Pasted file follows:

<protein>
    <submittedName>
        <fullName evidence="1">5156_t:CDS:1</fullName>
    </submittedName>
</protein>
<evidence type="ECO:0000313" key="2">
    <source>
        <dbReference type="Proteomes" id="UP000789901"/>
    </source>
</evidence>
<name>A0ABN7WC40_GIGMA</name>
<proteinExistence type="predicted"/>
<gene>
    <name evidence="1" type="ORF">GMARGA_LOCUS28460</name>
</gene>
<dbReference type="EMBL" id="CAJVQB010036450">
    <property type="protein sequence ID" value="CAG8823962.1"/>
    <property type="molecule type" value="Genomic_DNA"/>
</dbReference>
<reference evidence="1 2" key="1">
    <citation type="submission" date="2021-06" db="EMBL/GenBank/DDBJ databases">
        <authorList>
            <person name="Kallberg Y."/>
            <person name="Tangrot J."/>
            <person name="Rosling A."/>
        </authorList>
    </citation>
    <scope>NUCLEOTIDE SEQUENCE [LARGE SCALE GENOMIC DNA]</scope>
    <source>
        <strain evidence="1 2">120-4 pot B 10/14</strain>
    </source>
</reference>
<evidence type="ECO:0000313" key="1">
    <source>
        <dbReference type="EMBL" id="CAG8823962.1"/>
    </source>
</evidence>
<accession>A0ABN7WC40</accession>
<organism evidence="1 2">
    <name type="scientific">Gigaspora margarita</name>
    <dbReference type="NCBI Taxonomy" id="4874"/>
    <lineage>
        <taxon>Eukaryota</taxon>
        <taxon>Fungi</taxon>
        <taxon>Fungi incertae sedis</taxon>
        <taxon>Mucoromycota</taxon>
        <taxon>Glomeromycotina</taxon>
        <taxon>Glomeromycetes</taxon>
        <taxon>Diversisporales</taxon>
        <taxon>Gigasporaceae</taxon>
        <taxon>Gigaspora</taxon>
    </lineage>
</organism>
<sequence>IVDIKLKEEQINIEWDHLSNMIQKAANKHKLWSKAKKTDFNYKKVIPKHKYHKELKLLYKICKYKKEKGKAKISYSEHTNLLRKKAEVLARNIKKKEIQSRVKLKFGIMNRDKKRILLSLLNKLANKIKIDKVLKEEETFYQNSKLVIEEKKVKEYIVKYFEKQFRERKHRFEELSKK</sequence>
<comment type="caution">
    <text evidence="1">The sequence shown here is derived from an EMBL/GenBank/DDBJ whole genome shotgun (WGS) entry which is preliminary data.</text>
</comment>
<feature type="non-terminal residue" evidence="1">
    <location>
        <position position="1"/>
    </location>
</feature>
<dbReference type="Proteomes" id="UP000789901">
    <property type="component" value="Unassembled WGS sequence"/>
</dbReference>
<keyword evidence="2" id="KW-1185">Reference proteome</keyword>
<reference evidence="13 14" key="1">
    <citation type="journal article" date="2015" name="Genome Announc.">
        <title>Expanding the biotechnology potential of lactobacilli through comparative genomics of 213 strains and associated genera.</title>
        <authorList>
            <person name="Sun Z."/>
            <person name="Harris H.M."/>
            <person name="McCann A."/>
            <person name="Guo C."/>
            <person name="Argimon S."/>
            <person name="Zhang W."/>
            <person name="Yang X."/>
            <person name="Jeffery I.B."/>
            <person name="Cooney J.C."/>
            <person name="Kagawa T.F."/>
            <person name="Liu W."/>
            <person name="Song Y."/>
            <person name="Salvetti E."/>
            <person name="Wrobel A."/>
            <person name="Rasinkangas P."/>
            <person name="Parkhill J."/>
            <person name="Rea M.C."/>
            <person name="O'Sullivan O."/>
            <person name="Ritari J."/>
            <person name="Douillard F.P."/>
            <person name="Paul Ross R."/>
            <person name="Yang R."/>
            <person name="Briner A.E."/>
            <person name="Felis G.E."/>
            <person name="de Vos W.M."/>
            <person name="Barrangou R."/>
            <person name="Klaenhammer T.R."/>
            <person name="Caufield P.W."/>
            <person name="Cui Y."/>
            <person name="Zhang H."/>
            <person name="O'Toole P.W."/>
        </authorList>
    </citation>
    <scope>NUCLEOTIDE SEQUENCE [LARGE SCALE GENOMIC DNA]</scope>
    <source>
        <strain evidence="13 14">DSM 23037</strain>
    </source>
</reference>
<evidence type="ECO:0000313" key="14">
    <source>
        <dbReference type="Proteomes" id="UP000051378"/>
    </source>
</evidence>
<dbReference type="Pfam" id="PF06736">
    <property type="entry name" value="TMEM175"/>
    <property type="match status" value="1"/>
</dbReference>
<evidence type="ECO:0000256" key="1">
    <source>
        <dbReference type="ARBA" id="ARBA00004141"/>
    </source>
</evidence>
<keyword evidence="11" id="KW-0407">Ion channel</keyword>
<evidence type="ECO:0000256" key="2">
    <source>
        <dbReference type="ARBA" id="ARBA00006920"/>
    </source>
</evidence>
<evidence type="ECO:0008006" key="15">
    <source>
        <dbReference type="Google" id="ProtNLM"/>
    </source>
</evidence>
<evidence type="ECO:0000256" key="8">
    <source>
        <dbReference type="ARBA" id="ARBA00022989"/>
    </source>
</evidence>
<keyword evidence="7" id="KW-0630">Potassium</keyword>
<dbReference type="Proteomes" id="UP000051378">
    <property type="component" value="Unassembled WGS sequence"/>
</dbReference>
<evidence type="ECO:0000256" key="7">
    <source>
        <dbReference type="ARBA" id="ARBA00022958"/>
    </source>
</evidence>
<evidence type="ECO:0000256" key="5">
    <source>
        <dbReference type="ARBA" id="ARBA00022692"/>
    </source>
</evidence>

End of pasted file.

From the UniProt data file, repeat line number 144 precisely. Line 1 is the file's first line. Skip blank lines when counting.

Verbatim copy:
    <source>